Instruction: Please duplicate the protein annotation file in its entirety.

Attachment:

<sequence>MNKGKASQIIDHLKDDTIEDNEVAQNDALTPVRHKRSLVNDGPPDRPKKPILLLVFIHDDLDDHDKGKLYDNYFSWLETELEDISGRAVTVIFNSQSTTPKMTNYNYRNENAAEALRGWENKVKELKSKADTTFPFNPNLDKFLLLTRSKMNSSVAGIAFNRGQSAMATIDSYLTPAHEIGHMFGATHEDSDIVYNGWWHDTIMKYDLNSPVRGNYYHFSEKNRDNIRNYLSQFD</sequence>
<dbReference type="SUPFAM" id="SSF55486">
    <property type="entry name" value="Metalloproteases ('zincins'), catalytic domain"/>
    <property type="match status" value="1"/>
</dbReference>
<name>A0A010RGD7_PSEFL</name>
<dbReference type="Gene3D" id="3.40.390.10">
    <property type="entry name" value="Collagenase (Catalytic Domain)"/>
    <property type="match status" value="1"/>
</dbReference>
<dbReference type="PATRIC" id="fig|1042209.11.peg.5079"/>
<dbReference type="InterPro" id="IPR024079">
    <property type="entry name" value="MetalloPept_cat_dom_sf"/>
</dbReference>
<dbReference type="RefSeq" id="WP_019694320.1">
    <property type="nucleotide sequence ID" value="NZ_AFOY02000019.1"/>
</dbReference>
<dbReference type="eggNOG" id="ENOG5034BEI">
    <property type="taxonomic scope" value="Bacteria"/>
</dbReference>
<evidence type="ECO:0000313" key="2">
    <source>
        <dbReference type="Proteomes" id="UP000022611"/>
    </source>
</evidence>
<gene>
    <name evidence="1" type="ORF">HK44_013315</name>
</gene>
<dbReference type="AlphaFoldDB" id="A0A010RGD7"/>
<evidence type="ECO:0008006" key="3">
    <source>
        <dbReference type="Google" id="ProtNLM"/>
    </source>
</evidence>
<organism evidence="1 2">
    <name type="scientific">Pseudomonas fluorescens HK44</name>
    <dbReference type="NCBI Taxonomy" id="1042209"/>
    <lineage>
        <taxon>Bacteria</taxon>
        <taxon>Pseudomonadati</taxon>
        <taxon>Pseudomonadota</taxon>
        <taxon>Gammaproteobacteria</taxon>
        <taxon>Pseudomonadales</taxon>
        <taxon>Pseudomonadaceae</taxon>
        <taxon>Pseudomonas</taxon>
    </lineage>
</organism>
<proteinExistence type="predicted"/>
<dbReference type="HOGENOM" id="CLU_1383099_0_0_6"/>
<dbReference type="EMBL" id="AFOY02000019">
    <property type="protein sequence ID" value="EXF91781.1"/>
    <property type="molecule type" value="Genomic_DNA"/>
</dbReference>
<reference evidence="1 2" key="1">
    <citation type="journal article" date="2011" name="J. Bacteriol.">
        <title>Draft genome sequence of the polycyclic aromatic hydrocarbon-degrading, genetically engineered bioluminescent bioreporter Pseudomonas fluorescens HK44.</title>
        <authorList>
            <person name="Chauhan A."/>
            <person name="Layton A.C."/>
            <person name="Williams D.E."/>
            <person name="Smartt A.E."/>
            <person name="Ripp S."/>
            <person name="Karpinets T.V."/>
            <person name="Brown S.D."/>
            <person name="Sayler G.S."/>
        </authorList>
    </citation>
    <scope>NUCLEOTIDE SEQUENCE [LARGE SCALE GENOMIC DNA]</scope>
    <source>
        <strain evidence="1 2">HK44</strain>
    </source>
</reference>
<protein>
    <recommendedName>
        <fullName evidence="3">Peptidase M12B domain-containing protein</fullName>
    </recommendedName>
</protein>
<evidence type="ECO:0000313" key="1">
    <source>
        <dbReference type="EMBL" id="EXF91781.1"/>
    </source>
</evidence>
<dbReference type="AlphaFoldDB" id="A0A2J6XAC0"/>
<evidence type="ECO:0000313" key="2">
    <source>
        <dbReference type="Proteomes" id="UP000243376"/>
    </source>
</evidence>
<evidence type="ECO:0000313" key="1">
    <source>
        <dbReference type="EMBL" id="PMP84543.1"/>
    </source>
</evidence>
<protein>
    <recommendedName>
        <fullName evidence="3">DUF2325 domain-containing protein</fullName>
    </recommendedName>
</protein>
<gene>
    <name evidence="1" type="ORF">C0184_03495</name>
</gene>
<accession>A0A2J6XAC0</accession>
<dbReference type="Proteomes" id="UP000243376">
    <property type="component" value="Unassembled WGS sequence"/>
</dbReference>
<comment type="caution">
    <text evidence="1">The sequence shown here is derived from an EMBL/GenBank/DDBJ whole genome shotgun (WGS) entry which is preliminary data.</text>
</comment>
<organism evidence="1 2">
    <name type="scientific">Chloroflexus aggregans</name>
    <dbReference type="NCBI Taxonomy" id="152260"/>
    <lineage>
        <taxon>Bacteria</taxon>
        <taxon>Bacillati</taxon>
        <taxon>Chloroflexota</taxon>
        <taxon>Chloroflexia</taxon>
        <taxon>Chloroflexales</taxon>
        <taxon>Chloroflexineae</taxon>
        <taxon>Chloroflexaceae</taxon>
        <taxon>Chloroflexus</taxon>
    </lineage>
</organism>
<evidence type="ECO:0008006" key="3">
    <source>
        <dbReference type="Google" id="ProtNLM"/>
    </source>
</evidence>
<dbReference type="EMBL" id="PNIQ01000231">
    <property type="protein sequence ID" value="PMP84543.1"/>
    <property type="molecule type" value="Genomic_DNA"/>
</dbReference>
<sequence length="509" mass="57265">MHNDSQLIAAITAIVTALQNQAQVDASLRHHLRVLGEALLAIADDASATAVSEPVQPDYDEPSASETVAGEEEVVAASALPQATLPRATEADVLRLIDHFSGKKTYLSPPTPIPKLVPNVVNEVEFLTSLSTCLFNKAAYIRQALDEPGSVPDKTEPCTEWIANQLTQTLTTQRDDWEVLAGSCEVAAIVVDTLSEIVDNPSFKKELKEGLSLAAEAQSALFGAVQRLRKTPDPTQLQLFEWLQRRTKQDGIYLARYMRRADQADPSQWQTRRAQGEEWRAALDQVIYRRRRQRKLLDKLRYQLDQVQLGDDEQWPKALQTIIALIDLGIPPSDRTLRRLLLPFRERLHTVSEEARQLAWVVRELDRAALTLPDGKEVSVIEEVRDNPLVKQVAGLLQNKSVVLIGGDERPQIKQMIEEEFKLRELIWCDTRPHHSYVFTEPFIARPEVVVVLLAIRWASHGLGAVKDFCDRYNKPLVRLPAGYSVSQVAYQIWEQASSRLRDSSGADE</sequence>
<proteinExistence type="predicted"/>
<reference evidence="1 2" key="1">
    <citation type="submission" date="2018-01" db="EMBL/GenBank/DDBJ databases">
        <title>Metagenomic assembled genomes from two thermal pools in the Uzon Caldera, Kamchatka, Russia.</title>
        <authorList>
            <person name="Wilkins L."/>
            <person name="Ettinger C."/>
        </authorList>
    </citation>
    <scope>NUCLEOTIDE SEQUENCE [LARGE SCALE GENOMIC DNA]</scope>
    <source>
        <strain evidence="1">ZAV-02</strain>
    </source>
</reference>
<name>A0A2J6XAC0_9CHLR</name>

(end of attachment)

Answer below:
<sequence>MNKGKASQIIDHLKDDTIEDNEVAQNDALTPVRHKRSLVNDGPPDRPKKPILLLVFIHDDLDDHDKGKLYDNYFSWLETELEDISGRAVTVIFNSQSTTPKMTNYNYRNENAAEALRGWENKVKELKSKADTTFPFNPNLDKFLLLTRSKMNSSVAGIAFNRGQSAMATIDSYLTPAHEIGHMFGATHEDSDIVYNGWWHDTIMKYDLNSPVRGNYYHFSEKNRDNIRNYLSQFD</sequence>
<dbReference type="SUPFAM" id="SSF55486">
    <property type="entry name" value="Metalloproteases ('zincins'), catalytic domain"/>
    <property type="match status" value="1"/>
</dbReference>
<name>A0A010RGD7_PSEFL</name>
<dbReference type="Gene3D" id="3.40.390.10">
    <property type="entry name" value="Collagenase (Catalytic Domain)"/>
    <property type="match status" value="1"/>
</dbReference>
<dbReference type="PATRIC" id="fig|1042209.11.peg.5079"/>
<dbReference type="InterPro" id="IPR024079">
    <property type="entry name" value="MetalloPept_cat_dom_sf"/>
</dbReference>
<dbReference type="RefSeq" id="WP_019694320.1">
    <property type="nucleotide sequence ID" value="NZ_AFOY02000019.1"/>
</dbReference>
<dbReference type="eggNOG" id="ENOG5034BEI">
    <property type="taxonomic scope" value="Bacteria"/>
</dbReference>
<evidence type="ECO:0000313" key="2">
    <source>
        <dbReference type="Proteomes" id="UP000022611"/>
    </source>
</evidence>
<gene>
    <name evidence="1" type="ORF">HK44_013315</name>
</gene>
<dbReference type="AlphaFoldDB" id="A0A010RGD7"/>
<evidence type="ECO:0008006" key="3">
    <source>
        <dbReference type="Google" id="ProtNLM"/>
    </source>
</evidence>
<organism evidence="1 2">
    <name type="scientific">Pseudomonas fluorescens HK44</name>
    <dbReference type="NCBI Taxonomy" id="1042209"/>
    <lineage>
        <taxon>Bacteria</taxon>
        <taxon>Pseudomonadati</taxon>
        <taxon>Pseudomonadota</taxon>
        <taxon>Gammaproteobacteria</taxon>
        <taxon>Pseudomonadales</taxon>
        <taxon>Pseudomonadaceae</taxon>
        <taxon>Pseudomonas</taxon>
    </lineage>
</organism>
<proteinExistence type="predicted"/>
<dbReference type="HOGENOM" id="CLU_1383099_0_0_6"/>
<dbReference type="EMBL" id="AFOY02000019">
    <property type="protein sequence ID" value="EXF91781.1"/>
    <property type="molecule type" value="Genomic_DNA"/>
</dbReference>
<reference evidence="1 2" key="1">
    <citation type="journal article" date="2011" name="J. Bacteriol.">
        <title>Draft genome sequence of the polycyclic aromatic hydrocarbon-degrading, genetically engineered bioluminescent bioreporter Pseudomonas fluorescens HK44.</title>
        <authorList>
            <person name="Chauhan A."/>
            <person name="Layton A.C."/>
            <person name="Williams D.E."/>
            <person name="Smartt A.E."/>
            <person name="Ripp S."/>
            <person name="Karpinets T.V."/>
            <person name="Brown S.D."/>
            <person name="Sayler G.S."/>
        </authorList>
    </citation>
    <scope>NUCLEOTIDE SEQUENCE [LARGE SCALE GENOMIC DNA]</scope>
    <source>
        <strain evidence="1 2">HK44</strain>
    </source>
</reference>
<protein>
    <recommendedName>
        <fullName evidence="3">Peptidase M12B domain-containing protein</fullName>
    </recommendedName>
</protein>
<evidence type="ECO:0000313" key="1">
    <source>
        <dbReference type="EMBL" id="EXF91781.1"/>
    </source>
</evidence>
<dbReference type="AlphaFoldDB" id="A0A2J6XAC0"/>
<evidence type="ECO:0000313" key="2">
    <source>
        <dbReference type="Proteomes" id="UP000243376"/>
    </source>
</evidence>
<evidence type="ECO:0000313" key="1">
    <source>
        <dbReference type="EMBL" id="PMP84543.1"/>
    </source>
</evidence>
<protein>
    <recommendedName>
        <fullName evidence="3">DUF2325 domain-containing protein</fullName>
    </recommendedName>
</protein>
<gene>
    <name evidence="1" type="ORF">C0184_03495</name>
</gene>
<accession>A0A2J6XAC0</accession>
<dbReference type="Proteomes" id="UP000243376">
    <property type="component" value="Unassembled WGS sequence"/>
</dbReference>
<comment type="caution">
    <text evidence="1">The sequence shown here is derived from an EMBL/GenBank/DDBJ whole genome shotgun (WGS) entry which is preliminary data.</text>
</comment>
<organism evidence="1 2">
    <name type="scientific">Chloroflexus aggregans</name>
    <dbReference type="NCBI Taxonomy" id="152260"/>
    <lineage>
        <taxon>Bacteria</taxon>
        <taxon>Bacillati</taxon>
        <taxon>Chloroflexota</taxon>
        <taxon>Chloroflexia</taxon>
        <taxon>Chloroflexales</taxon>
        <taxon>Chloroflexineae</taxon>
        <taxon>Chloroflexaceae</taxon>
        <taxon>Chloroflexus</taxon>
    </lineage>
</organism>
<evidence type="ECO:0008006" key="3">
    <source>
        <dbReference type="Google" id="ProtNLM"/>
    </source>
</evidence>
<dbReference type="EMBL" id="PNIQ01000231">
    <property type="protein sequence ID" value="PMP84543.1"/>
    <property type="molecule type" value="Genomic_DNA"/>
</dbReference>
<sequence length="509" mass="57265">MHNDSQLIAAITAIVTALQNQAQVDASLRHHLRVLGEALLAIADDASATAVSEPVQPDYDEPSASETVAGEEEVVAASALPQATLPRATEADVLRLIDHFSGKKTYLSPPTPIPKLVPNVVNEVEFLTSLSTCLFNKAAYIRQALDEPGSVPDKTEPCTEWIANQLTQTLTTQRDDWEVLAGSCEVAAIVVDTLSEIVDNPSFKKELKEGLSLAAEAQSALFGAVQRLRKTPDPTQLQLFEWLQRRTKQDGIYLARYMRRADQADPSQWQTRRAQGEEWRAALDQVIYRRRRQRKLLDKLRYQLDQVQLGDDEQWPKALQTIIALIDLGIPPSDRTLRRLLLPFRERLHTVSEEARQLAWVVRELDRAALTLPDGKEVSVIEEVRDNPLVKQVAGLLQNKSVVLIGGDERPQIKQMIEEEFKLRELIWCDTRPHHSYVFTEPFIARPEVVVVLLAIRWASHGLGAVKDFCDRYNKPLVRLPAGYSVSQVAYQIWEQASSRLRDSSGADE</sequence>
<proteinExistence type="predicted"/>
<reference evidence="1 2" key="1">
    <citation type="submission" date="2018-01" db="EMBL/GenBank/DDBJ databases">
        <title>Metagenomic assembled genomes from two thermal pools in the Uzon Caldera, Kamchatka, Russia.</title>
        <authorList>
            <person name="Wilkins L."/>
            <person name="Ettinger C."/>
        </authorList>
    </citation>
    <scope>NUCLEOTIDE SEQUENCE [LARGE SCALE GENOMIC DNA]</scope>
    <source>
        <strain evidence="1">ZAV-02</strain>
    </source>
</reference>
<name>A0A2J6XAC0_9CHLR</name>